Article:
Yesterday you may have seen news coverage of our data about the Unaided Awareness levels of the leading podcast brands. Our press release covered the “sexy” part of our findings, specifically that Joe Rogan has the biggest brand in podcasting.
The less sexy, but far more important aspect of our findings pertains to what we’re learning about brand development in the podcasting space. Next week, my colleague John Boyne and I will be sharing more about what we have learned in our “Outside Thinking for Podcasts” session at the Podcast Movement conference in Orlando , but in advance of that, we would like to add to the discussion around podcast brand development here.
At Coleman Insights, we are bullish about podcasting. It represents a great opportunity for the many talented content creators in the radio industry to leverage their expertise and expand it to a new growing platform, while also providing an opportunity for fresh, new voices to enter the audio entertainment space.
The ultimate success of the industry, however, will depend on its ability to build brands. By that we mean brands that are well-known, that are perceived as providing content that is compelling to large numbers of consumers and that are associated with attributes with which consumers want to affiliate.
To date, such brand building has been awfully slow.
While the sexy headline from the data we recently reached was about Joe Rogan, the bottom line is that only 14% of monthly podcast users are aware of Joe and his show, even though his podcast has been available for a decade. The more significant finding of our research, however, is that Rogan’s relatively low Unaided Awareness level dwarfs that of any other podcast. In fact, none of the four other podcasts that finished among the five best-known in our research—Serial, The Daily, This American Life or My Favorite Murder—achieve Unaided Awareness levels above 6%.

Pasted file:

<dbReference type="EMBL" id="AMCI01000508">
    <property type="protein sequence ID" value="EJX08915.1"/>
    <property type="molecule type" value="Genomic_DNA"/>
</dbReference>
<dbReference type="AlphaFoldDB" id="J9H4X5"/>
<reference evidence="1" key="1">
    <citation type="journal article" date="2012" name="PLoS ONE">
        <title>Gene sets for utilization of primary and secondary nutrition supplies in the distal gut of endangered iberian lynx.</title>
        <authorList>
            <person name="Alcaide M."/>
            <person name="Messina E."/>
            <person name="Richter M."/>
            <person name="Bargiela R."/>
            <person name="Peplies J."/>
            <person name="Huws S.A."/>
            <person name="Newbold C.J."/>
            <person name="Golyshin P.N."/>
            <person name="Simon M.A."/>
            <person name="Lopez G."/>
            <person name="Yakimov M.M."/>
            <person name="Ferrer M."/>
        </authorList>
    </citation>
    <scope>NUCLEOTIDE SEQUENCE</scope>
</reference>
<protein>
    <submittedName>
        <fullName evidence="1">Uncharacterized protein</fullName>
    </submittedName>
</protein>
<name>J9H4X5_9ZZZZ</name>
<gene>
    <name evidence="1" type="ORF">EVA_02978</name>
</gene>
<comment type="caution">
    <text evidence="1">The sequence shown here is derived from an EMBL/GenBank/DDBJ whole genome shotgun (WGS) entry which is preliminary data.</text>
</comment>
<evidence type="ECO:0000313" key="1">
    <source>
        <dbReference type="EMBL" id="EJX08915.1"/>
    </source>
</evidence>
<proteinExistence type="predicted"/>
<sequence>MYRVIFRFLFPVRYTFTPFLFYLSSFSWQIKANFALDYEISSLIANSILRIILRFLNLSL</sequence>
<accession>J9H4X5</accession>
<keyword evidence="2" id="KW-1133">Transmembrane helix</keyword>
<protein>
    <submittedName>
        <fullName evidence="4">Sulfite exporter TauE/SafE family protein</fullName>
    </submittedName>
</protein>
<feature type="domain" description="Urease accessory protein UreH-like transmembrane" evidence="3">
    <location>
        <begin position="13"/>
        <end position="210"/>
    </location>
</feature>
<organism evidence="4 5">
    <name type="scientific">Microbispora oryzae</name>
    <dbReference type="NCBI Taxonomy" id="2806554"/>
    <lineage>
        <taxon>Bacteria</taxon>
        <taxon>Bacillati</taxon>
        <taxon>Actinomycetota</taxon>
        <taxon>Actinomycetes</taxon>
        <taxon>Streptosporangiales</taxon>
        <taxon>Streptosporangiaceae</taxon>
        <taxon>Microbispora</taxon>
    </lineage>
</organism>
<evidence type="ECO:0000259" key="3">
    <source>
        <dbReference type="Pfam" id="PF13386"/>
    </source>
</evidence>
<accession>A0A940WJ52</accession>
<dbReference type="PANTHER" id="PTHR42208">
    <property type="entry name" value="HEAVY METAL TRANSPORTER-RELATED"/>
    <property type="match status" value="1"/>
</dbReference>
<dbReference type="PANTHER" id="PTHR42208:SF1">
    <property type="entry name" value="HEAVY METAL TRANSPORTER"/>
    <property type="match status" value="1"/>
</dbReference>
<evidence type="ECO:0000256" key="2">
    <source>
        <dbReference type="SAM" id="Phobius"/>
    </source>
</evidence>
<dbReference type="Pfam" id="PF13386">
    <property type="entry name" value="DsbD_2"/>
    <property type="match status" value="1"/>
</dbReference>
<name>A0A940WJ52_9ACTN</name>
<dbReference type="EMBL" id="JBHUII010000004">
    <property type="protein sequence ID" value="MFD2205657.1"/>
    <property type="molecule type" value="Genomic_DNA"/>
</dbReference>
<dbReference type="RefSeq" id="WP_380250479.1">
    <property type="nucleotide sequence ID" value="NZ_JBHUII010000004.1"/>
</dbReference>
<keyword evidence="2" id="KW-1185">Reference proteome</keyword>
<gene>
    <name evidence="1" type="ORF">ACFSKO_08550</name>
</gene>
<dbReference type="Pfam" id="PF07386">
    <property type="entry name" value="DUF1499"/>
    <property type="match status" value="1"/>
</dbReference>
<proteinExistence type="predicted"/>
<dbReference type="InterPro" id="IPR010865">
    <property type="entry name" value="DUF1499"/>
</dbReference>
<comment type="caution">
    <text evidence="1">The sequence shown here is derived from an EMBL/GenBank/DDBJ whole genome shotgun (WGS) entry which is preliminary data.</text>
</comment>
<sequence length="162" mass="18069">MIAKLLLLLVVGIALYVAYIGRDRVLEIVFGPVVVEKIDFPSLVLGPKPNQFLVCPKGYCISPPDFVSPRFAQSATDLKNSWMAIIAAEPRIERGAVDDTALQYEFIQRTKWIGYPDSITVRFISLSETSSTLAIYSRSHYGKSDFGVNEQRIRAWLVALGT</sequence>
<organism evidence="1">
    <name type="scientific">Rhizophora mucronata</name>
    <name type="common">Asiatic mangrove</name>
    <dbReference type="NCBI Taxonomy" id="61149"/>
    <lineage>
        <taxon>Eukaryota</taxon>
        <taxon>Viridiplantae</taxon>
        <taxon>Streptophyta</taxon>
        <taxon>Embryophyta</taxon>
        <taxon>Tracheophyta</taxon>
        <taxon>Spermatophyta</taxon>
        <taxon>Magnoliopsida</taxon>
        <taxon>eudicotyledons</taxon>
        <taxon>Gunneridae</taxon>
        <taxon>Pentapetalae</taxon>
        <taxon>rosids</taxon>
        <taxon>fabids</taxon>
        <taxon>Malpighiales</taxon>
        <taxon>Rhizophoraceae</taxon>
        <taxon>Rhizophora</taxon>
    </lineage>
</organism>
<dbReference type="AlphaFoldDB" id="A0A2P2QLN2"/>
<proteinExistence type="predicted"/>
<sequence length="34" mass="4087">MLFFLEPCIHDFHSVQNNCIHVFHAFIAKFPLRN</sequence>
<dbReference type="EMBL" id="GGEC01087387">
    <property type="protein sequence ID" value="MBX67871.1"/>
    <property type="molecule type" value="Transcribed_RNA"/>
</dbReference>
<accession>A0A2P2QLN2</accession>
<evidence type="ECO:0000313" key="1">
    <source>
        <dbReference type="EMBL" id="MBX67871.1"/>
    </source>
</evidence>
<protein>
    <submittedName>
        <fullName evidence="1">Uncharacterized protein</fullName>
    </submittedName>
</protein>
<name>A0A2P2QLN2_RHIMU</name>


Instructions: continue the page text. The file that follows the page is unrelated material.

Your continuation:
In fact, our research finds that podcast users are about as likely to mention a platform or a category when asked to name podcasts as they are to mention a “big” podcast brand like Serial or The Daily. For example, 5% of podcast users mention NPR when asked to name a podcast; 4% of them say “music” and 3% say “sports.” A parallel here would be to ask people who use streaming television to name shows and have them answer Netflix or Hulu instead of Stranger Things or Orange Is The New Black.
By contrast, in most research we conduct with radio listeners, it is not unusual for individual station brands to exceed Unaided Awareness levels of 50% or more. One can certainly argue that most of these radio brands have multi-decade head starts on podcasts when it comes to brand building, but such an argument misses the point. No matter how great a podcast’s content is, its ability to attract an audience will depend on people knowing about it and having—at a minimum—the “big idea” of what the podcast stands for in their minds.
How does a podcast build a brand? We hope you can join John and me at Podcast Movement next week when we share how applying Outside Thinking can make that happen.